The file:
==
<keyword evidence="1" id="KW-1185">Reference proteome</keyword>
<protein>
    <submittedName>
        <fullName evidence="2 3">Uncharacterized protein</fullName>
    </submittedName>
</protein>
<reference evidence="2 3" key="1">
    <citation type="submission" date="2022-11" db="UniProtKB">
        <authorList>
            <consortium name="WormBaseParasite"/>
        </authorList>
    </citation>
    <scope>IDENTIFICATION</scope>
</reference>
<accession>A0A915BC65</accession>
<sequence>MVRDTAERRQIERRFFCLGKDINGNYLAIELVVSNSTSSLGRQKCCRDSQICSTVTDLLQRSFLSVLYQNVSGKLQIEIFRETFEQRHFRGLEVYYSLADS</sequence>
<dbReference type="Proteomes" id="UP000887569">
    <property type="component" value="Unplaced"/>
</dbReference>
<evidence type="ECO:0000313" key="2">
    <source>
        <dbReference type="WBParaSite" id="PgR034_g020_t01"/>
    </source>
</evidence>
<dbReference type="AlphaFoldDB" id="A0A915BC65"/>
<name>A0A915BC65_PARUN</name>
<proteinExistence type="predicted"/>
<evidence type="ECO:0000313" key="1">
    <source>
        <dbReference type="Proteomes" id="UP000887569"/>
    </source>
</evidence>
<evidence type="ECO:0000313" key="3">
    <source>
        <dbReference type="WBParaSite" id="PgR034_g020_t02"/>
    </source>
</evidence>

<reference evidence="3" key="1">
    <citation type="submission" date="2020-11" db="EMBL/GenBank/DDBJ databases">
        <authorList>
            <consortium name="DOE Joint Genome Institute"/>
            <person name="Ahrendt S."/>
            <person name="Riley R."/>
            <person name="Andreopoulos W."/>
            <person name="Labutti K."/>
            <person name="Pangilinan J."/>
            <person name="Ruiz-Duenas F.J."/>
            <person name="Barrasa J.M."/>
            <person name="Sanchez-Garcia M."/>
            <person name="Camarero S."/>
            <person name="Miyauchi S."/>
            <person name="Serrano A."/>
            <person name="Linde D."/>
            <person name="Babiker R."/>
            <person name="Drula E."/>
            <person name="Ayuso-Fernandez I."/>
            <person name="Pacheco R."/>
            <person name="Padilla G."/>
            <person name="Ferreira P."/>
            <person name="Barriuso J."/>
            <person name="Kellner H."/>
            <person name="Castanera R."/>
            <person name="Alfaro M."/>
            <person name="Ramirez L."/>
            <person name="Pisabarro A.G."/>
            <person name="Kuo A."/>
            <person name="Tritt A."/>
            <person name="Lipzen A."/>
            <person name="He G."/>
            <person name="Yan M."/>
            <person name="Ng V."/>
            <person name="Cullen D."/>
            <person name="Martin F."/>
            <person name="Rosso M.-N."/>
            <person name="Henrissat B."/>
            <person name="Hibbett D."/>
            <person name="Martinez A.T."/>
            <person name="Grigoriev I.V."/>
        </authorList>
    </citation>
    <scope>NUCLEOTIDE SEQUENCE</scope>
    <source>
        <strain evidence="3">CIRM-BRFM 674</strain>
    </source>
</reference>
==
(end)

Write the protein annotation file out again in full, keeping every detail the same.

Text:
<keyword evidence="1" id="KW-1185">Reference proteome</keyword>
<protein>
    <submittedName>
        <fullName evidence="2 3">Uncharacterized protein</fullName>
    </submittedName>
</protein>
<reference evidence="2 3" key="1">
    <citation type="submission" date="2022-11" db="UniProtKB">
        <authorList>
            <consortium name="WormBaseParasite"/>
        </authorList>
    </citation>
    <scope>IDENTIFICATION</scope>
</reference>
<accession>A0A915BC65</accession>
<sequence>MVRDTAERRQIERRFFCLGKDINGNYLAIELVVSNSTSSLGRQKCCRDSQICSTVTDLLQRSFLSVLYQNVSGKLQIEIFRETFEQRHFRGLEVYYSLADS</sequence>
<dbReference type="Proteomes" id="UP000887569">
    <property type="component" value="Unplaced"/>
</dbReference>
<evidence type="ECO:0000313" key="2">
    <source>
        <dbReference type="WBParaSite" id="PgR034_g020_t01"/>
    </source>
</evidence>
<dbReference type="AlphaFoldDB" id="A0A915BC65"/>
<name>A0A915BC65_PARUN</name>
<proteinExistence type="predicted"/>
<evidence type="ECO:0000313" key="1">
    <source>
        <dbReference type="Proteomes" id="UP000887569"/>
    </source>
</evidence>
<evidence type="ECO:0000313" key="3">
    <source>
        <dbReference type="WBParaSite" id="PgR034_g020_t02"/>
    </source>
</evidence>

<reference evidence="3" key="1">
    <citation type="submission" date="2020-11" db="EMBL/GenBank/DDBJ databases">
        <authorList>
            <consortium name="DOE Joint Genome Institute"/>
            <person name="Ahrendt S."/>
            <person name="Riley R."/>
            <person name="Andreopoulos W."/>
            <person name="Labutti K."/>
            <person name="Pangilinan J."/>
            <person name="Ruiz-Duenas F.J."/>
            <person name="Barrasa J.M."/>
            <person name="Sanchez-Garcia M."/>
            <person name="Camarero S."/>
            <person name="Miyauchi S."/>
            <person name="Serrano A."/>
            <person name="Linde D."/>
            <person name="Babiker R."/>
            <person name="Drula E."/>
            <person name="Ayuso-Fernandez I."/>
            <person name="Pacheco R."/>
            <person name="Padilla G."/>
            <person name="Ferreira P."/>
            <person name="Barriuso J."/>
            <person name="Kellner H."/>
            <person name="Castanera R."/>
            <person name="Alfaro M."/>
            <person name="Ramirez L."/>
            <person name="Pisabarro A.G."/>
            <person name="Kuo A."/>
            <person name="Tritt A."/>
            <person name="Lipzen A."/>
            <person name="He G."/>
            <person name="Yan M."/>
            <person name="Ng V."/>
            <person name="Cullen D."/>
            <person name="Martin F."/>
            <person name="Rosso M.-N."/>
            <person name="Henrissat B."/>
            <person name="Hibbett D."/>
            <person name="Martinez A.T."/>
            <person name="Grigoriev I.V."/>
        </authorList>
    </citation>
    <scope>NUCLEOTIDE SEQUENCE</scope>
    <source>
        <strain evidence="3">CIRM-BRFM 674</strain>
    </source>
</reference>